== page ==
# A simpler way to prove this trigonometric identity?

The question asks to prove: $$\frac{\tan{A}}{1-\cot{A}}+ \frac{\cot{A}}{1-\tan{A}}=\sec{A}\csc{A}+1$$ using only: $$\sin^2{A}+\cos^2{A}=1\;\; \text{ & }\; \;\tan^2{A}+1=\sec^2{A}\;\; \text{ & } \;\; \cot^2{A}+1=\csc^2{A}$$

My solution is join the two fractions, then multiplying numerator and denominator by $\tan^2{A}$ to have only tangent functions: $$\frac{\tan{A}-\tan^2{A}+\cot{A}-\cot^2{A}}{ 2-\cot{A}-\tan{A} } \rightarrow \frac{\tan^3{A}-\tan^4{A}+\tan{A}-1}{2\tan^2{A}-\tan{A}-\tan^3{A}}$$ This then apparently factorises (I would never have spotted the top, it's only after trying it on Mathematica that I realised it did) to give:

$$\frac{-(\tan{A}-1)^2(\tan^2{A}+\tan{A}+1)}{-\tan{A}(\tan{A}-1)^2} =\cot{A}(\tan^2{A}+\tan{A}+1)=1+\cot{A}+\tan{A}$$ Which then simplifies down to the required result, but needless to say this isn't very elegant and not inline with the previous problems that whilst not easy didn't involve factoring a quartic which leads me to believe there is certainly an easier way to do it hence the question, I just can't seem to see it (I've done too many for today!).

I can't think of an "elegant" solution, but typically just converting everything to sin/cos is the way to go. For example, let $x=\sin(A)$ and $y=\cos(A)$. Then, $$\frac{x/y}{1-y/x}+\frac{y/x}{1-x/y} = \frac{x^2/y}{x-y} - \frac{y^2/x}{x-y} = \frac{x^3-y^3}{xy(x-y)} = \frac{x^2+xy+y^2}{xy} = 1 + \frac{x^2+y^2}{xy}.$$

Now making use of the trig identity, we obtain simply $1+\frac{1}{xy}$, which is the result we want.

• This was the way I tried to do it at first, but I kept getting stuck where nothing seemed to simplify further (I bet it was some stupid notational mistake since it seems relatively straight forward as you've laid it out, much more inline with the previous questions) so I tried alternative ways. It's so much clearer using $x$'s and $y$'s I'll make use of it in future problems! Thanks – Jay Apr 4 '14 at 0:03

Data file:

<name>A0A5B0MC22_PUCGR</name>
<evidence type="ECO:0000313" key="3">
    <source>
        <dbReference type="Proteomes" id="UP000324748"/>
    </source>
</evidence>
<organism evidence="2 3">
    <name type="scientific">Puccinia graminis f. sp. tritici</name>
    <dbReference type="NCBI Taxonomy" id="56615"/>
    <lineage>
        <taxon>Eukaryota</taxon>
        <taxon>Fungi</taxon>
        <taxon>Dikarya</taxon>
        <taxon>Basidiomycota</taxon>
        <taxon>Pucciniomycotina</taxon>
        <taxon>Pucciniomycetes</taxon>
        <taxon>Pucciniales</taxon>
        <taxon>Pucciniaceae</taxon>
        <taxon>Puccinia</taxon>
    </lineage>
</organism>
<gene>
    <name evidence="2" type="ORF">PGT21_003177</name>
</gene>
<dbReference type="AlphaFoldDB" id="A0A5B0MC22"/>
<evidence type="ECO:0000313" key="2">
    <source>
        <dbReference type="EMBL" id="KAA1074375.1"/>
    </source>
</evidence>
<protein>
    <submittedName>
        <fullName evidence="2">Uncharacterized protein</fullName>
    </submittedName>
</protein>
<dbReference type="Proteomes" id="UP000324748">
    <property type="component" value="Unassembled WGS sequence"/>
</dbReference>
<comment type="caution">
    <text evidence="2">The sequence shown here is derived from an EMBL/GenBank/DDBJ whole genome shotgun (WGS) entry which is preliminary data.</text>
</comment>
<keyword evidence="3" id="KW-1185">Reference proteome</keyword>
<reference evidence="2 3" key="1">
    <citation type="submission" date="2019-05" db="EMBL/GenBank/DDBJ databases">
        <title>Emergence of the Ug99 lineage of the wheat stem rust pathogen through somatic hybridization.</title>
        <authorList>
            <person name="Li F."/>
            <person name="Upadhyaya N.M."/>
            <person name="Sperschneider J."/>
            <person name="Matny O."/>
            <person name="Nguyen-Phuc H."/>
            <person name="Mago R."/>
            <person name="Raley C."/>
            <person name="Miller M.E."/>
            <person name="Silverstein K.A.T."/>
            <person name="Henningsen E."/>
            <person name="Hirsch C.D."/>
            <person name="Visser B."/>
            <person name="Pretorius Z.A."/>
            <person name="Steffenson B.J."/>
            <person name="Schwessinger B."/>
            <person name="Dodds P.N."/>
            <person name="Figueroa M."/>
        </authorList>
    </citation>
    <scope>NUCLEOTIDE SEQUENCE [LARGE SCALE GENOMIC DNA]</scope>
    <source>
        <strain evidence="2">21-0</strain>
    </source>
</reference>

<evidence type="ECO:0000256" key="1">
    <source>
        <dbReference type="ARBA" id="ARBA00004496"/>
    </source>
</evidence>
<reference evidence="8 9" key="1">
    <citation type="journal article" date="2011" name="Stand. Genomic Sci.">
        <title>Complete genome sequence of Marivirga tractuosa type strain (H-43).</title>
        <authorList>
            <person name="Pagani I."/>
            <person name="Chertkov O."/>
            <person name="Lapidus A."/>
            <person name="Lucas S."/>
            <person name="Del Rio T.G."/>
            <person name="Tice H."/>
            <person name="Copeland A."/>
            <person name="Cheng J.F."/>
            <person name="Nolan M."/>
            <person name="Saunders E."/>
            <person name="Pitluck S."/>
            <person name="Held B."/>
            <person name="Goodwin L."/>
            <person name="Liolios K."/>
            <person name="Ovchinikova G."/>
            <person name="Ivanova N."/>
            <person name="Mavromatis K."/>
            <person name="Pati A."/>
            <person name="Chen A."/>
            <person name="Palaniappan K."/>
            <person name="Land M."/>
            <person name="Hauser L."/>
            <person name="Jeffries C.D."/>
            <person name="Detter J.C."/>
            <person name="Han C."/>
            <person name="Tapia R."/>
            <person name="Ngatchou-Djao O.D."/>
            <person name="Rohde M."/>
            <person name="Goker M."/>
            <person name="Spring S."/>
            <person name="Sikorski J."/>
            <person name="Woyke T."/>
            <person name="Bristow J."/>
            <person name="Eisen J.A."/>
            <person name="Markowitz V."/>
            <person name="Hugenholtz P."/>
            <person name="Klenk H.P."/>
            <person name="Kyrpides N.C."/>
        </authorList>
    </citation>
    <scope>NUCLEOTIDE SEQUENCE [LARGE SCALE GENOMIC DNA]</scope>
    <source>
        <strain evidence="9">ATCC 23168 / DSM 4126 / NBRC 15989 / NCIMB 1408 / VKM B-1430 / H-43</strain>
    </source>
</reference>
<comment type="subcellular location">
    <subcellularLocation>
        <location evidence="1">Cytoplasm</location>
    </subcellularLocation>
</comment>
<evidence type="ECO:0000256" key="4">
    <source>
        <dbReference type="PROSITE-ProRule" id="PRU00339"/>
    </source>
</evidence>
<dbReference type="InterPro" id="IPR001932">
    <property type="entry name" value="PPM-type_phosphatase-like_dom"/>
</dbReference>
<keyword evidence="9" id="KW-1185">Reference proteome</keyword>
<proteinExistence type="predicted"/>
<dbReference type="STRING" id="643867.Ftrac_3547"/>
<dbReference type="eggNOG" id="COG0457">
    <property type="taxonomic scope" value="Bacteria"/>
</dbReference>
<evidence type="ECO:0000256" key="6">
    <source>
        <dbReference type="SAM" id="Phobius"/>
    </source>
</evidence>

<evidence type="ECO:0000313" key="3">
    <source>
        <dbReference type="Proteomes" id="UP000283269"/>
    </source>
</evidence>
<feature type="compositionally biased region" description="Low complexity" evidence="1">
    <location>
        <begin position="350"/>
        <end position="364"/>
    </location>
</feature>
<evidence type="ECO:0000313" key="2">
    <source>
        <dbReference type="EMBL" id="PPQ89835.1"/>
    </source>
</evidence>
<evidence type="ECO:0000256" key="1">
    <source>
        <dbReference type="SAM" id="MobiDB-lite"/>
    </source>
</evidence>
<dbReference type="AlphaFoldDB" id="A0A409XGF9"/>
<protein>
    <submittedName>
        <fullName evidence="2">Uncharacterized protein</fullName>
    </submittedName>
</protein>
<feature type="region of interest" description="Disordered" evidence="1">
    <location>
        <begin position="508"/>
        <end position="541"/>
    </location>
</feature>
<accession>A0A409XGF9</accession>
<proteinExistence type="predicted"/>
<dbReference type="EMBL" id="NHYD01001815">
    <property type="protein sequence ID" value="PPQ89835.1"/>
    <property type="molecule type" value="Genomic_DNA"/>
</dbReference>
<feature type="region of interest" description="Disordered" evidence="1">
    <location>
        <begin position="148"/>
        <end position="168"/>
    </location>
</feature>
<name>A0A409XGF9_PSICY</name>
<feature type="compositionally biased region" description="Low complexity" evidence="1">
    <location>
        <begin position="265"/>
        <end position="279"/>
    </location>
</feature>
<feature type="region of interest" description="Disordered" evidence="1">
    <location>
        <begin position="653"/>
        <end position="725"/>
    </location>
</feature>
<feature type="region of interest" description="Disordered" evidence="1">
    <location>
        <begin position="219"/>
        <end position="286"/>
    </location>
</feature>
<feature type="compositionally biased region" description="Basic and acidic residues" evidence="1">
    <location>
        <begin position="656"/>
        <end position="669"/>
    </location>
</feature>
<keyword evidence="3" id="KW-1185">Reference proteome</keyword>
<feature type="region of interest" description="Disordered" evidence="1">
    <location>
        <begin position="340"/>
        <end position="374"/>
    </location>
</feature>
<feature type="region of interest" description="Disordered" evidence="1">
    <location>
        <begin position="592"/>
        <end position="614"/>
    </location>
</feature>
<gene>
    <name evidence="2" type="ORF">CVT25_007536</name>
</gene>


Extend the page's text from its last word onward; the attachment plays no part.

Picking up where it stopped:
Prove the following simpler identities first, and they help build a more elegant solution:

Identity 1 $$tanA+cotA=\frac{sinA}{cosA}+\frac{cosA}{sinA}=\frac{sin^2A+cos^2A}{sinAcosA}=secAcscA$$

Identity 2 $$sec^2A+csc^2A=\frac{1}{cos^2A}+\frac{1}{sin^2A}=\frac{sin^2A+cos^2A}{sin^2Acos^2A}=sec^2Acsc^2A$$

Identity 3 (using $cotA=\frac{1}{tanA}$ and Identity 1) $$(1-cotA)(1-tanA)=1-cotA-tanA+cotAtanA=2-cotA-tanA=2-secAcscA$$

Identity 4 (using Idenity 3) $$tan^2A+cot^2A=(sec^2A-1)+(csc^2A-1)=sec^2A+csc^2A-2=sec^2Acsc^2A-2$$

With these identities, the following simplification can be made: $$\frac{tanA}{1-cotA}+\frac{cotA}{1-tanA}=\frac{(tanA-tan^2A)+(cotA-cot^2A)}{(1-cotA)(1-tanA)}=\frac{tanA+cotA-(tan^2A+cot^2A)}{2-secAcscA}=\frac{2+secAcscA-sec^2Acsc^2A}{2-secAcscA}=\frac{(2-secAcscA)(1+secAcscA)}{2-secAcscA}=1+secAcscA$$